I graduated from my moving image archive studies program in June. It’s about to be September. In my albeit small graduating class, every single person I have spoken to or heard about already has a full-time job but I do not. The minute that my classes were completed, I applied for unemployment and I was denied. I have appealed the decision, gone to court, and been dealing with this for months now. I have had EDD employees tell me that leaving a full-time job  to complete grad school and do freelance online journalism was a “bad decision” and if I hadn’t done that I wouldn’t be in this situation now. I have had them tell me that freelance work and online journalism/writing wasn’t “real work” so that’s why they didn’t count it. They basically yelled at me and told me that my current state was of my own making, and had I done the smart thing and kept the “real job” and not gone back to school, everything would be fine.

Of course, this woman’s rant just seemed to realize all of the fears and terror-dripped paranoias that I have been pouring out to my boyfriend for the last few weeks, as my job applications kept getting sent into these black holes and no interviews or interest has been shown. He’s a great guy, but it’s frustrating for him. He wants to fix this situation and make me feel better. He just wants to fix everything, just wants me to feel better and see the woman that he sees. But this isn’t a “fixable” situation. And what a terrible thing to lay in the lap of a basically new relationship, right? Poor guy has to listen to me cry about how I wish that I hadn’t gone to grad school and how I feel like I’m no good at what I do. Logically, of course, I know that both of these statements are patently untrue but I feel completely helpless when I cannot do anything for myself economically and when I am not working. The me that I like the least is the unemployed, unassignment-ed, undeadlined me. I am at my most shining when I am powered up and whirlwinding through tons of stuff, 100mph. I glow. Right now, I feel dejected, rejected and like I’m doing nothing.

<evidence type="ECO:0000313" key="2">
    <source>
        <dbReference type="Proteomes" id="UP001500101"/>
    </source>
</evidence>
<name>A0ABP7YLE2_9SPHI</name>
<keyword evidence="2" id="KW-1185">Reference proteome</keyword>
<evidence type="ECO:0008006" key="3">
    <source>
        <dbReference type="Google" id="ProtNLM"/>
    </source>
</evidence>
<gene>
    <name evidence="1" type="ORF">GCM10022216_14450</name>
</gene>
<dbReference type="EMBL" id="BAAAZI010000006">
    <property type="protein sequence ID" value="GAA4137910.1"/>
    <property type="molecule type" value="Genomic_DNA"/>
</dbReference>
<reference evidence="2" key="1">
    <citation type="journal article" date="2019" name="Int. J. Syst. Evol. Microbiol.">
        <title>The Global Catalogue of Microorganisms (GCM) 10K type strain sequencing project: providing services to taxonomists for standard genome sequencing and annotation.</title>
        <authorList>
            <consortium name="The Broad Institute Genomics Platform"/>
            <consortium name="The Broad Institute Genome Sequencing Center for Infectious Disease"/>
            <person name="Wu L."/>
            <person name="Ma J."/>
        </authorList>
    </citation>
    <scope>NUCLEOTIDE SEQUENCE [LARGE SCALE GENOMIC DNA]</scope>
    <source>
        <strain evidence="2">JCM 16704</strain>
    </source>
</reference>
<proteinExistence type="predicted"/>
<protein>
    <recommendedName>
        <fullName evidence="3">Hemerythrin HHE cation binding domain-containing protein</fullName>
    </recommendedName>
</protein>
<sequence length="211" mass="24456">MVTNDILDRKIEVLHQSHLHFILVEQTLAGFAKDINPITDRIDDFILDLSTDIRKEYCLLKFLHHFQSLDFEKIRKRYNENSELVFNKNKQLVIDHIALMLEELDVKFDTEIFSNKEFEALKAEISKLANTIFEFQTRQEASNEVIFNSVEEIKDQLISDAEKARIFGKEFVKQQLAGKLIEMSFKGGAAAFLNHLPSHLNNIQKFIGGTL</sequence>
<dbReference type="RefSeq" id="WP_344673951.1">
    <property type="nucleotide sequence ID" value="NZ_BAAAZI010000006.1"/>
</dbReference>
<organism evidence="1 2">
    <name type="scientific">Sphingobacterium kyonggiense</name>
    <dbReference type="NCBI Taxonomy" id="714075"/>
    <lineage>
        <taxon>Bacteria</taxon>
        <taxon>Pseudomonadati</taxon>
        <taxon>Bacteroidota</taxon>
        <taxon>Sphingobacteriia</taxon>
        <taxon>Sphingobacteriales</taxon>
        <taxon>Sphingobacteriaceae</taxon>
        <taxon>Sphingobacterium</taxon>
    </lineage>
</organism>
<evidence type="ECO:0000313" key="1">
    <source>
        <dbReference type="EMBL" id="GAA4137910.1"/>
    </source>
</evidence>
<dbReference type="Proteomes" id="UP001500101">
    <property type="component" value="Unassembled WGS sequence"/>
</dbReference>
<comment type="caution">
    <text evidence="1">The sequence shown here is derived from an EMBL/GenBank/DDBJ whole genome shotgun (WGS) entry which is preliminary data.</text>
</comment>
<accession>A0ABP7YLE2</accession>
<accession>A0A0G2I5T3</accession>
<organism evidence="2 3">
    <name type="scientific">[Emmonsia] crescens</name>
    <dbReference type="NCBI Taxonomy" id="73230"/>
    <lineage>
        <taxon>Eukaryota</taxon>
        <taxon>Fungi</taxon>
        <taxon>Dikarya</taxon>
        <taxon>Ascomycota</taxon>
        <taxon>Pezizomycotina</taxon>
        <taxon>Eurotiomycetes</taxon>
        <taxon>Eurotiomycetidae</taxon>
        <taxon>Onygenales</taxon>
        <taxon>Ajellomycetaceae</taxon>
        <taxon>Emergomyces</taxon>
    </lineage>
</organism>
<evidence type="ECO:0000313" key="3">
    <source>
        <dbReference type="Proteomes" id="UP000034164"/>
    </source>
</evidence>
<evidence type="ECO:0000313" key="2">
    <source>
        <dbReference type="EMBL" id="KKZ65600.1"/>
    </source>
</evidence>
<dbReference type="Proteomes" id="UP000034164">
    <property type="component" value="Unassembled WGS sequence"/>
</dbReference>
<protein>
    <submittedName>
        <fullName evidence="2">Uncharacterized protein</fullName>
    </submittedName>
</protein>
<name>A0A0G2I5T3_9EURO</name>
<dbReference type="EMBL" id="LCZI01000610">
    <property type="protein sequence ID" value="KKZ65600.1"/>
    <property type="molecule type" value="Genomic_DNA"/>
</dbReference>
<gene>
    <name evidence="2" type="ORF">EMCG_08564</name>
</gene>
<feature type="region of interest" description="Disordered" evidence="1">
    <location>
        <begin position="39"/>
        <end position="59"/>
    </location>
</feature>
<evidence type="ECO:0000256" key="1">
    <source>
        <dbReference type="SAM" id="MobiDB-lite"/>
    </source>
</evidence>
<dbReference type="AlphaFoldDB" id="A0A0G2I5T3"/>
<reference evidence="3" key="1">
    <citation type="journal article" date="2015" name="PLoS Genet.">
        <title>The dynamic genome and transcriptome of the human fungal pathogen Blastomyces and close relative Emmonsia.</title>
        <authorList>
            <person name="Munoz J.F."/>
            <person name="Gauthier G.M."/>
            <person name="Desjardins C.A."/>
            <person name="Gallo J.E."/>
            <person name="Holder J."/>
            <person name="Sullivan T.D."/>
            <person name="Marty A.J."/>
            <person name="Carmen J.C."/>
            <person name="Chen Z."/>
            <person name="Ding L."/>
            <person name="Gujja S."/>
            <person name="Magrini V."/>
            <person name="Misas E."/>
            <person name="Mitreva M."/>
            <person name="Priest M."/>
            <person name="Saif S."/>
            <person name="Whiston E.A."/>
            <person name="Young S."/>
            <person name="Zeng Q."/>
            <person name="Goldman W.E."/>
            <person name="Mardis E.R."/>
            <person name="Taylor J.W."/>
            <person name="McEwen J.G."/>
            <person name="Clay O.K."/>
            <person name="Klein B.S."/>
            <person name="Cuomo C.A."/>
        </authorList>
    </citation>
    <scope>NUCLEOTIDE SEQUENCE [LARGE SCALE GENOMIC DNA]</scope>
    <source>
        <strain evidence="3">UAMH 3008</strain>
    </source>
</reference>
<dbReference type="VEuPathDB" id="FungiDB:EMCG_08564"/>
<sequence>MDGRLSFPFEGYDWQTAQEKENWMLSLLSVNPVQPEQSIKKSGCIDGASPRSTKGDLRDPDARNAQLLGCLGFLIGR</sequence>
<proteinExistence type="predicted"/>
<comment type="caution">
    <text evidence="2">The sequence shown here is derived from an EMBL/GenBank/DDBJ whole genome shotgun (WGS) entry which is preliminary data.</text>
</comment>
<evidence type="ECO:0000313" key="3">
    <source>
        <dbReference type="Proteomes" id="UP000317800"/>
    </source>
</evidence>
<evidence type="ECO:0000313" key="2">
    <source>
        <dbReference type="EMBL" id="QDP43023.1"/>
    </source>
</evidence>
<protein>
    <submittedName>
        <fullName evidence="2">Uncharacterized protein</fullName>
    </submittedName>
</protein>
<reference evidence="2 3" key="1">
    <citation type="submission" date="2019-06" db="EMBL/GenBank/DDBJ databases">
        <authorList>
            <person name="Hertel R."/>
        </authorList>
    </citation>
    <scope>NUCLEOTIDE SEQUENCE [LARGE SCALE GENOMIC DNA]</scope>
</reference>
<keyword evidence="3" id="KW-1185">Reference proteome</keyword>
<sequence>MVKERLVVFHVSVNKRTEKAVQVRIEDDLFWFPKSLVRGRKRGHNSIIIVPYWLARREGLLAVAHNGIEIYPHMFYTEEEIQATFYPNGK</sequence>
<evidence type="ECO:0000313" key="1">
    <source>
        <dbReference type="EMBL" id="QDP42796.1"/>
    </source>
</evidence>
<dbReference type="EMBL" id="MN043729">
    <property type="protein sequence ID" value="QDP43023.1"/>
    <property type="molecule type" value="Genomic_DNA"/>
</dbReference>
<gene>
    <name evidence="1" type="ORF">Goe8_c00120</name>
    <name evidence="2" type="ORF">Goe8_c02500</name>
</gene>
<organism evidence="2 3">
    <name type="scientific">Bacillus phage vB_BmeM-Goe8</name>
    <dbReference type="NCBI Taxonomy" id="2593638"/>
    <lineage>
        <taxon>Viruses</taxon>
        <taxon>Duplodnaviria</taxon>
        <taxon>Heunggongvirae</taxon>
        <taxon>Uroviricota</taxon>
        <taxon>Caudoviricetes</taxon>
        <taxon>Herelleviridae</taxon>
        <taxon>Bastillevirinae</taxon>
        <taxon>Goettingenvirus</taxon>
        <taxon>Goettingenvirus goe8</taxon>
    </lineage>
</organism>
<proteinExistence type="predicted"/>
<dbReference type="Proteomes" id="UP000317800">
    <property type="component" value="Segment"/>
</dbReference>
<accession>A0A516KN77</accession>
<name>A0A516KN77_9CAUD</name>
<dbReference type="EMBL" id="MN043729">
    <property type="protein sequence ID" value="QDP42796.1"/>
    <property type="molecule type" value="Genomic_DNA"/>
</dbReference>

Another one of my favorite films that I have basically memorized comes to mind at this juncture. Noah Baumbach’s Kicking and Screaming. A brilliant film about the foibles and follies that befall a group of (yup, indeed) college graduates, right after graduation, and coming to term with adult life. If you have not seen this film, SEE IT. But, basically, right now I feel a hellovalot like Max.

Thing is, I’m not Max. I do many things. It’s just all volunteer work. I’m the chair of a committee and have been diligently working on that as things have been moving forward. I volunteered for Outfest, the LGBT film festival, and worked like crazy for that. I recently began involvement in another project for cataloging standardization as well. Pure and simple, applying to jobs is work and, to be frank, new relationships are work. I seem to push all these things to the back of my mind because the only thing that counts in my eyes is getting that “real” job out of school, getting the “real” work that everyone else is getting. This, of course, backfires completely on me because what is “real”? What is that qualifier? Who is to decide? It seems that the qualifier is The Paycheck and that discounts the very real work that I have been doing elsewhere.

I’m working on this, though. Slowly but surely. Because while I am not perfect, the one thing that I have the utmost faith in is my ability to make progress and be productive.

I’m not going to lie. I’m scared.

But I’m scared because I actually care about this. It would say quite a bit if I wasn’t scared. This is my dream and my greatest love. It irritates my guy when I say that, but it’s a different kind of love than I got for humans in my life; I can’t explain it. Film will always be That Thing for me. I am the most fulfilled, the most ME I can be when I am within that realm. I would be disturbed if my unemployed status wasn’t causing a pre-ulcerous condition. I’ve never found any career path that I gelled with like I do this one.

So I have one basic option: keep making progress. And this involves a variety of things.

1) Be realistic: the things that are being done are not nothing. They exist and they contribute to larger bodies of work. My place in the field is important, whether I am actually employed or not. Dropping out is not an option. The healthiest addiction I have ever had is being addicted to film archiving & preservation work and not being able to keep my mouth shut about needing to be active in these pursuits. This isn’t a bad thing.

2) Be grateful: the new people who have entered and re-entered my life are some of the most charming and supportive people I have ever met. And they are adults. Change is good, change is progress. Many times, positive progress comes from the most unlikely of places (see: My First Mister).